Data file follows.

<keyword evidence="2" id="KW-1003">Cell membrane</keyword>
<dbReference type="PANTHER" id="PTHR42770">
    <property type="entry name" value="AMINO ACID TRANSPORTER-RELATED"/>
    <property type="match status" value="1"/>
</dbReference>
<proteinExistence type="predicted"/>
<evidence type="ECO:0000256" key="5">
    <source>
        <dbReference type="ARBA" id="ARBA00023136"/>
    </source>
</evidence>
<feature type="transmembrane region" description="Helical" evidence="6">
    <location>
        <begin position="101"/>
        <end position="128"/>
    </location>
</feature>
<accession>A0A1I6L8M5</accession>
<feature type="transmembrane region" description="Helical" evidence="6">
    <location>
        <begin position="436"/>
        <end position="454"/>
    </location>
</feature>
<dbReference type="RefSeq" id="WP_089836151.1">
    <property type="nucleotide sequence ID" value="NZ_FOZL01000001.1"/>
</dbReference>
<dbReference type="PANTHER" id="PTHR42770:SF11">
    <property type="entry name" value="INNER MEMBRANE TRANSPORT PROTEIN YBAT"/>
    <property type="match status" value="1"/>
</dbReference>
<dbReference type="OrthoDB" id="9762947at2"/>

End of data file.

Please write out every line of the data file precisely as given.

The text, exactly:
<keyword evidence="2" id="KW-1003">Cell membrane</keyword>
<dbReference type="PANTHER" id="PTHR42770">
    <property type="entry name" value="AMINO ACID TRANSPORTER-RELATED"/>
    <property type="match status" value="1"/>
</dbReference>
<proteinExistence type="predicted"/>
<evidence type="ECO:0000256" key="5">
    <source>
        <dbReference type="ARBA" id="ARBA00023136"/>
    </source>
</evidence>
<feature type="transmembrane region" description="Helical" evidence="6">
    <location>
        <begin position="101"/>
        <end position="128"/>
    </location>
</feature>
<accession>A0A1I6L8M5</accession>
<feature type="transmembrane region" description="Helical" evidence="6">
    <location>
        <begin position="436"/>
        <end position="454"/>
    </location>
</feature>
<dbReference type="RefSeq" id="WP_089836151.1">
    <property type="nucleotide sequence ID" value="NZ_FOZL01000001.1"/>
</dbReference>
<dbReference type="PANTHER" id="PTHR42770:SF11">
    <property type="entry name" value="INNER MEMBRANE TRANSPORT PROTEIN YBAT"/>
    <property type="match status" value="1"/>
</dbReference>
<dbReference type="OrthoDB" id="9762947at2"/>